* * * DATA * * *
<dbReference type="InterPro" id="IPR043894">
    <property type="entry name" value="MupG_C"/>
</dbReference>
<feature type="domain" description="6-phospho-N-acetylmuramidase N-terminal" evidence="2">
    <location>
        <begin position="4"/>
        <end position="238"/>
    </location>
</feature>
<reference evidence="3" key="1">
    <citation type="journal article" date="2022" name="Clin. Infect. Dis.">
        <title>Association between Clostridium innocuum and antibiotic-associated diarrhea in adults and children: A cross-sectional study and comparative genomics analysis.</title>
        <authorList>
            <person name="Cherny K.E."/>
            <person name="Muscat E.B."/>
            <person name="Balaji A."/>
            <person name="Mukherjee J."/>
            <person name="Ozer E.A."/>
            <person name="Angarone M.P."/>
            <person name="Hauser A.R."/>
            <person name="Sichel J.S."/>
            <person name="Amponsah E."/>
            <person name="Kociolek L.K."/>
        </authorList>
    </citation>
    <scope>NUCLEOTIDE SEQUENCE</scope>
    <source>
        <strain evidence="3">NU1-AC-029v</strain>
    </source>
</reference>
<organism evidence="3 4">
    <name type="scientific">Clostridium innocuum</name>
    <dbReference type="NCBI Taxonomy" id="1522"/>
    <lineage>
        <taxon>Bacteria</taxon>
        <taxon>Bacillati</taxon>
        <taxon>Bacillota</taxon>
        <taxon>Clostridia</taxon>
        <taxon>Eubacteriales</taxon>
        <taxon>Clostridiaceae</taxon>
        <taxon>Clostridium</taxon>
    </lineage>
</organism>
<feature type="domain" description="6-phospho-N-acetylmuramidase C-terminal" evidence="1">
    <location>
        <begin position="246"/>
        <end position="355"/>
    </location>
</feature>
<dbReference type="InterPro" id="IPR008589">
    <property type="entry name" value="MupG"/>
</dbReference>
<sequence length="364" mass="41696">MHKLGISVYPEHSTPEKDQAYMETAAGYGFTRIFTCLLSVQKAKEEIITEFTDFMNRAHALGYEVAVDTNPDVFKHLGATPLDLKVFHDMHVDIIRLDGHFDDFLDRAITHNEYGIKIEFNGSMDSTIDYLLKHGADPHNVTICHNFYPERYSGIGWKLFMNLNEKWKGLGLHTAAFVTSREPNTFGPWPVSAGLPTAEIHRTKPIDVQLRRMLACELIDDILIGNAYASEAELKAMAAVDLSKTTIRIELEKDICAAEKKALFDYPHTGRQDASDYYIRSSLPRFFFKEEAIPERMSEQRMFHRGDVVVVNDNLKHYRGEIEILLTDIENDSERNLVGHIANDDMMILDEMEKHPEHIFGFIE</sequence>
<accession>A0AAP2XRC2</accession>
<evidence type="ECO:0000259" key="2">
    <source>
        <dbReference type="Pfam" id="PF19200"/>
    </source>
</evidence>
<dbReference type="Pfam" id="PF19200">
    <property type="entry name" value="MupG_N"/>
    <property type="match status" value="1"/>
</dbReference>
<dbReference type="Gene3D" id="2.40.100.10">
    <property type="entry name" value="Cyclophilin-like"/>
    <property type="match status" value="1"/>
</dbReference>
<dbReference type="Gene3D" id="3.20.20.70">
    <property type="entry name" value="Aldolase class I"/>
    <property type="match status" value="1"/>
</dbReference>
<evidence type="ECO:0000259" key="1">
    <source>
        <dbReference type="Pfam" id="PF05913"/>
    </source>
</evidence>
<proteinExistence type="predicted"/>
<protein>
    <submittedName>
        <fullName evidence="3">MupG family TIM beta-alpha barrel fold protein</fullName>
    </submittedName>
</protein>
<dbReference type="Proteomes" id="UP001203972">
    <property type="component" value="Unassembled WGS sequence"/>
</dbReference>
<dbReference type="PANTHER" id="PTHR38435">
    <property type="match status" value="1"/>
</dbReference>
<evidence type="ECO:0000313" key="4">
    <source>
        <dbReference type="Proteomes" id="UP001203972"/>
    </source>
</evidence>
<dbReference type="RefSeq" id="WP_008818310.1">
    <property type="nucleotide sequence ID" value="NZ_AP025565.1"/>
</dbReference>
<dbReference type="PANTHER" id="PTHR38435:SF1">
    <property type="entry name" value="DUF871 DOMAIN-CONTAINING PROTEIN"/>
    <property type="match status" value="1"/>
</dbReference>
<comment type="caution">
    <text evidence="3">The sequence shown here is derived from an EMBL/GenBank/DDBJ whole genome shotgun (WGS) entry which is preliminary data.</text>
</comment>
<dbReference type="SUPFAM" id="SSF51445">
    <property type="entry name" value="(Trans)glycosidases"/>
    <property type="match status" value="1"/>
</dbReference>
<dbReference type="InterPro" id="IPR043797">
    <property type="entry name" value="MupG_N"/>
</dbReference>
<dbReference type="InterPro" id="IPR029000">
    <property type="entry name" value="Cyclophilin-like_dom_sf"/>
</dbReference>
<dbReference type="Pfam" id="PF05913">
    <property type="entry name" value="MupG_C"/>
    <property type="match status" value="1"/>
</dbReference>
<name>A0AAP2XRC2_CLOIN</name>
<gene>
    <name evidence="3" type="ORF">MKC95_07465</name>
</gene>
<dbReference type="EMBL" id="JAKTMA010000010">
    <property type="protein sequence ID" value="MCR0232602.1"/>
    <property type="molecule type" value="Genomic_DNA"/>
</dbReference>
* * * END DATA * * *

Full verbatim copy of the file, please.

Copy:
<dbReference type="InterPro" id="IPR043894">
    <property type="entry name" value="MupG_C"/>
</dbReference>
<feature type="domain" description="6-phospho-N-acetylmuramidase N-terminal" evidence="2">
    <location>
        <begin position="4"/>
        <end position="238"/>
    </location>
</feature>
<reference evidence="3" key="1">
    <citation type="journal article" date="2022" name="Clin. Infect. Dis.">
        <title>Association between Clostridium innocuum and antibiotic-associated diarrhea in adults and children: A cross-sectional study and comparative genomics analysis.</title>
        <authorList>
            <person name="Cherny K.E."/>
            <person name="Muscat E.B."/>
            <person name="Balaji A."/>
            <person name="Mukherjee J."/>
            <person name="Ozer E.A."/>
            <person name="Angarone M.P."/>
            <person name="Hauser A.R."/>
            <person name="Sichel J.S."/>
            <person name="Amponsah E."/>
            <person name="Kociolek L.K."/>
        </authorList>
    </citation>
    <scope>NUCLEOTIDE SEQUENCE</scope>
    <source>
        <strain evidence="3">NU1-AC-029v</strain>
    </source>
</reference>
<organism evidence="3 4">
    <name type="scientific">Clostridium innocuum</name>
    <dbReference type="NCBI Taxonomy" id="1522"/>
    <lineage>
        <taxon>Bacteria</taxon>
        <taxon>Bacillati</taxon>
        <taxon>Bacillota</taxon>
        <taxon>Clostridia</taxon>
        <taxon>Eubacteriales</taxon>
        <taxon>Clostridiaceae</taxon>
        <taxon>Clostridium</taxon>
    </lineage>
</organism>
<feature type="domain" description="6-phospho-N-acetylmuramidase C-terminal" evidence="1">
    <location>
        <begin position="246"/>
        <end position="355"/>
    </location>
</feature>
<dbReference type="InterPro" id="IPR008589">
    <property type="entry name" value="MupG"/>
</dbReference>
<sequence length="364" mass="41696">MHKLGISVYPEHSTPEKDQAYMETAAGYGFTRIFTCLLSVQKAKEEIITEFTDFMNRAHALGYEVAVDTNPDVFKHLGATPLDLKVFHDMHVDIIRLDGHFDDFLDRAITHNEYGIKIEFNGSMDSTIDYLLKHGADPHNVTICHNFYPERYSGIGWKLFMNLNEKWKGLGLHTAAFVTSREPNTFGPWPVSAGLPTAEIHRTKPIDVQLRRMLACELIDDILIGNAYASEAELKAMAAVDLSKTTIRIELEKDICAAEKKALFDYPHTGRQDASDYYIRSSLPRFFFKEEAIPERMSEQRMFHRGDVVVVNDNLKHYRGEIEILLTDIENDSERNLVGHIANDDMMILDEMEKHPEHIFGFIE</sequence>
<accession>A0AAP2XRC2</accession>
<evidence type="ECO:0000259" key="2">
    <source>
        <dbReference type="Pfam" id="PF19200"/>
    </source>
</evidence>
<dbReference type="Pfam" id="PF19200">
    <property type="entry name" value="MupG_N"/>
    <property type="match status" value="1"/>
</dbReference>
<dbReference type="Gene3D" id="2.40.100.10">
    <property type="entry name" value="Cyclophilin-like"/>
    <property type="match status" value="1"/>
</dbReference>
<dbReference type="Gene3D" id="3.20.20.70">
    <property type="entry name" value="Aldolase class I"/>
    <property type="match status" value="1"/>
</dbReference>
<evidence type="ECO:0000259" key="1">
    <source>
        <dbReference type="Pfam" id="PF05913"/>
    </source>
</evidence>
<proteinExistence type="predicted"/>
<protein>
    <submittedName>
        <fullName evidence="3">MupG family TIM beta-alpha barrel fold protein</fullName>
    </submittedName>
</protein>
<dbReference type="Proteomes" id="UP001203972">
    <property type="component" value="Unassembled WGS sequence"/>
</dbReference>
<dbReference type="PANTHER" id="PTHR38435">
    <property type="match status" value="1"/>
</dbReference>
<evidence type="ECO:0000313" key="4">
    <source>
        <dbReference type="Proteomes" id="UP001203972"/>
    </source>
</evidence>
<dbReference type="RefSeq" id="WP_008818310.1">
    <property type="nucleotide sequence ID" value="NZ_AP025565.1"/>
</dbReference>
<dbReference type="PANTHER" id="PTHR38435:SF1">
    <property type="entry name" value="DUF871 DOMAIN-CONTAINING PROTEIN"/>
    <property type="match status" value="1"/>
</dbReference>
<comment type="caution">
    <text evidence="3">The sequence shown here is derived from an EMBL/GenBank/DDBJ whole genome shotgun (WGS) entry which is preliminary data.</text>
</comment>
<dbReference type="SUPFAM" id="SSF51445">
    <property type="entry name" value="(Trans)glycosidases"/>
    <property type="match status" value="1"/>
</dbReference>
<dbReference type="InterPro" id="IPR043797">
    <property type="entry name" value="MupG_N"/>
</dbReference>
<dbReference type="InterPro" id="IPR029000">
    <property type="entry name" value="Cyclophilin-like_dom_sf"/>
</dbReference>
<dbReference type="Pfam" id="PF05913">
    <property type="entry name" value="MupG_C"/>
    <property type="match status" value="1"/>
</dbReference>
<name>A0AAP2XRC2_CLOIN</name>
<gene>
    <name evidence="3" type="ORF">MKC95_07465</name>
</gene>
<dbReference type="EMBL" id="JAKTMA010000010">
    <property type="protein sequence ID" value="MCR0232602.1"/>
    <property type="molecule type" value="Genomic_DNA"/>
</dbReference>